Boolean NOT (NEAR ...)?

I wish you to be as perceptive in analyzing the documents you find as you are in searching for them. :wink:

As do I! :slight_smile:

One of the dangers is that perceptivity in analysis is sometimes proportionate to the time available divided by the number of results one has to go through! Even narrowing the results by 10% could represent hundreds of hours saved over a decade. This all arose because I’d rather dedicate as much time as possible to analyzing results that match a given criteria to the greatest extent currently possible than to spend a lot of that precious time weeding stuff out that was irrelevant to begin with.

Our art is to be able to distinguish the important from the unimportant. More data does not automatically lead to more knowledge, even if many believe that … I’ll stop now. I don’t know any better than you. :slightly_smiling_face:

You’re completely right, and I agree.

I really don’t know anything about complicated/complex searches. Because that’s the case, I search for the most important thing first. Then I search only in the search results further and then (if necessary) again in the search results … but that’s probably useless in your case?

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If I always knew what I was looking for among personal files, that would be one thing. But I’m working with a growing archive of historical documents spanning 180 years. Multiple searches and sub-searches can help, depending on the study methodology and delimitations. Finding and knowing what is important is a process of discovery aided by the nature and strength of the queries.

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Shouldn’t a simple query like "new testament" OR "old testament" be sufficient? OPT doesn’t affect matching or highlighting but this might rank results including the word higher.

That’ll find all “articles”, but the OP wants to exclude those containing also “new/old covenant”. Since an “article” is simply an undefined part of the document, I doubt that is possible.

Hmmm… easiest approach would be ("new testament" OR "old testament) NOT ("new covenant" OR "old covenant"). Not very elegant but should work. Just like this approx. solution using wildcards:

"[no][el][wd] testament" -"[no][el][wd] covenant"

It really is more complicated than that. Or rather “not solvable”, in my opinion. Because we’re not talking about a complete document (in that case, your query would of course do the right thing). But rather something like:

  • A document has articles 1, 2, and 3 where
  • article 1 talks about any testament and the old covenant
  • article 2 talks about any testament and a marriage covenant
  • article 3 talks about the book of Hiob (or whatever)

What the OP would like to happen is that this document is found because one of its articles matches their “give me any testament and any covenant as long as the latter is neither old nor new”. But a query like "testament" NOT ("old" or "new") "covenant" will weed out the complete document, so that “article 2” will not be found, whatever we do.

As there’s no “limit my search to something that only humans can identify because there is apparently no clear boundary inside the document” operator, it simply can’t work. Cake have not eat. Or cake eat not have.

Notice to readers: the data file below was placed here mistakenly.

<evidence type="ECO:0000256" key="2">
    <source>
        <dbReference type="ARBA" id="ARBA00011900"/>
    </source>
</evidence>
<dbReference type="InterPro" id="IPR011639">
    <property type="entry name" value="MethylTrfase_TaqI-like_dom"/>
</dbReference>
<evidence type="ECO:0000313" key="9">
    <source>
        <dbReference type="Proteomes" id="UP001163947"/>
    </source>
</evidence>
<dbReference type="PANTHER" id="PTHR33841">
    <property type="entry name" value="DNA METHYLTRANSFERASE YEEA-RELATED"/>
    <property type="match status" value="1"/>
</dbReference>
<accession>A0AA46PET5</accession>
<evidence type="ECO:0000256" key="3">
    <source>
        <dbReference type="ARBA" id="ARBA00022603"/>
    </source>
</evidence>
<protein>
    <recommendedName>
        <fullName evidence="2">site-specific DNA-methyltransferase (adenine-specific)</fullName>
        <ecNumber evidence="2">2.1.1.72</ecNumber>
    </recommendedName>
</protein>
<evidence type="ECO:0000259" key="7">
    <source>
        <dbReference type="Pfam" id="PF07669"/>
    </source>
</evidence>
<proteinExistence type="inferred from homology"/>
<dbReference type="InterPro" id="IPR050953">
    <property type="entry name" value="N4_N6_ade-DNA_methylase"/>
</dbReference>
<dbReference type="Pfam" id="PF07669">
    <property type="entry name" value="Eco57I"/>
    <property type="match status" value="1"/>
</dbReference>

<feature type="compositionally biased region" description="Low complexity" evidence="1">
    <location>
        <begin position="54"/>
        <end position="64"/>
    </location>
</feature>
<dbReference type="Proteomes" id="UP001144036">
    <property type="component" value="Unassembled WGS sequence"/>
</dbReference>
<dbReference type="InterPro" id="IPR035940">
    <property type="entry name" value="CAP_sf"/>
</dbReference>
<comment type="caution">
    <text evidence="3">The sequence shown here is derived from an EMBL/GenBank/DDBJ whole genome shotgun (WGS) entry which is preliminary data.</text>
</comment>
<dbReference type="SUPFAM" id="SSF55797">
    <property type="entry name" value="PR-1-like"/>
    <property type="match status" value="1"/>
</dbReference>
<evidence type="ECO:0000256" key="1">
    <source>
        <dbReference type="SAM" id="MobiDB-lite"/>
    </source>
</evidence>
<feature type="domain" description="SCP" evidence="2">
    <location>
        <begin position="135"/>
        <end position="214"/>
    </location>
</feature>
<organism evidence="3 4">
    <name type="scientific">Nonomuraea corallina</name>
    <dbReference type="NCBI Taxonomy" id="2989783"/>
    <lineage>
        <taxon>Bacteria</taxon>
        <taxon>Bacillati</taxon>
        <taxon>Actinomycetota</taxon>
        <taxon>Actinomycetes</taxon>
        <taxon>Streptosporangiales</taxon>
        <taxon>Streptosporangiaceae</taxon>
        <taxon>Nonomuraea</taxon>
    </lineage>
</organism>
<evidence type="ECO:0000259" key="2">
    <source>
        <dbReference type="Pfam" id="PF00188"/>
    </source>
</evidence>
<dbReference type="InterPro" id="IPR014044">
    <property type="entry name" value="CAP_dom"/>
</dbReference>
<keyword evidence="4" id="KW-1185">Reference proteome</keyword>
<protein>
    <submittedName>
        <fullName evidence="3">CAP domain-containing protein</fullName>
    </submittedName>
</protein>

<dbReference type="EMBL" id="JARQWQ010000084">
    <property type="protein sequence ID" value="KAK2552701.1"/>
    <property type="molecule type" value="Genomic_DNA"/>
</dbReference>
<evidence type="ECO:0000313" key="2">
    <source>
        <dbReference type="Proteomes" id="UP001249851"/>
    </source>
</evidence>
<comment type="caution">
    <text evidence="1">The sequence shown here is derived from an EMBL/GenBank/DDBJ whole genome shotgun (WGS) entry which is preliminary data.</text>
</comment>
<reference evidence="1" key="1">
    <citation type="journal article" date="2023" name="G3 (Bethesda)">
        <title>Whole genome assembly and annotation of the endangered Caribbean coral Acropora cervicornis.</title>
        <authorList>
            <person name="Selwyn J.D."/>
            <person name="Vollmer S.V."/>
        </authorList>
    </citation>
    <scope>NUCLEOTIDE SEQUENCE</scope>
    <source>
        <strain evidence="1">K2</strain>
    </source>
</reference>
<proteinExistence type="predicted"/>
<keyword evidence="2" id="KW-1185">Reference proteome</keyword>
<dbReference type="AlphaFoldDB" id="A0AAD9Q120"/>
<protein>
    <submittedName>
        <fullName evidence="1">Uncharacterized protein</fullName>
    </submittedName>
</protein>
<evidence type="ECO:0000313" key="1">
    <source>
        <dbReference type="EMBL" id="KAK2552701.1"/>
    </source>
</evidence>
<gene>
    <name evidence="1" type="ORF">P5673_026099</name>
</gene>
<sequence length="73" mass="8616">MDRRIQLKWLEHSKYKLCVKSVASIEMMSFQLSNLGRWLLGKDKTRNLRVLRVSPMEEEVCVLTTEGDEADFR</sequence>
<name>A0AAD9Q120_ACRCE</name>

If there were clearly definable/defined boundaries between the articles, one could somehow script it by splitting the document into articles at the boundaries and then searching only in the articles.

I love the idea of a “now testament” :wink:

Interesting idea but not matched by the wildcards :slight_smile:

True but it would match the oew testament. :stuck_out_tongue:

Now how likely is that? But if it should be an OCR issue, then it’s unclear anyway whether it should be matched or not :grin:

Thanks for that syntax, @chrillek! I was struggling to find a way to search for text excerpts that contain the word “late” while excluding every instance of phrases like “late seventeenth century”, “late twentieth century”, “late 1840s”, “late 1990s”, etc…

This was my solution
late (NOT(late NEXT/2 (centur*) OR [12]???s))

Works wonderfully!

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I tested this at length this morning, and I find that while it appears to return results, it does not seem to do so reliably across file types. I’m guessing there is a bug persistent somewhere, as I kept getting rtf and txt file results that showed up as results, yet would not show in-file results even though they should have based on more simpler searches for the same basic terms.

The syntax you shared does seem to work as expected with PDF files, however.

A small idea…I haven’t tried so don’t know if it will work. Why not set up a smart group to initially create a subset and then search within that?

If referring to the original post, I’m not quite sure what this would look like. Return all results with fox in a smart group, and then how would one isolate cases where sleeping is in the broader context but not within 3 words? The same problem remains.

Adding the text: prefix to the toolbar search ensure that only the document’s body is searched.

I appreciate the reminder. In most cases, I find the extra step unnecessary.
In this case, it also doesn’t resolve the bug. I did go ahead and submit a bug report yesterday that demonstrates it.

I am convinced this is your main stumbling block

One way or another you must separate out the individual articles.

Otherwise the sorting task that you are describing does not have specific well-defined objective criteria - which is why you are struggling to translate it into computer form.

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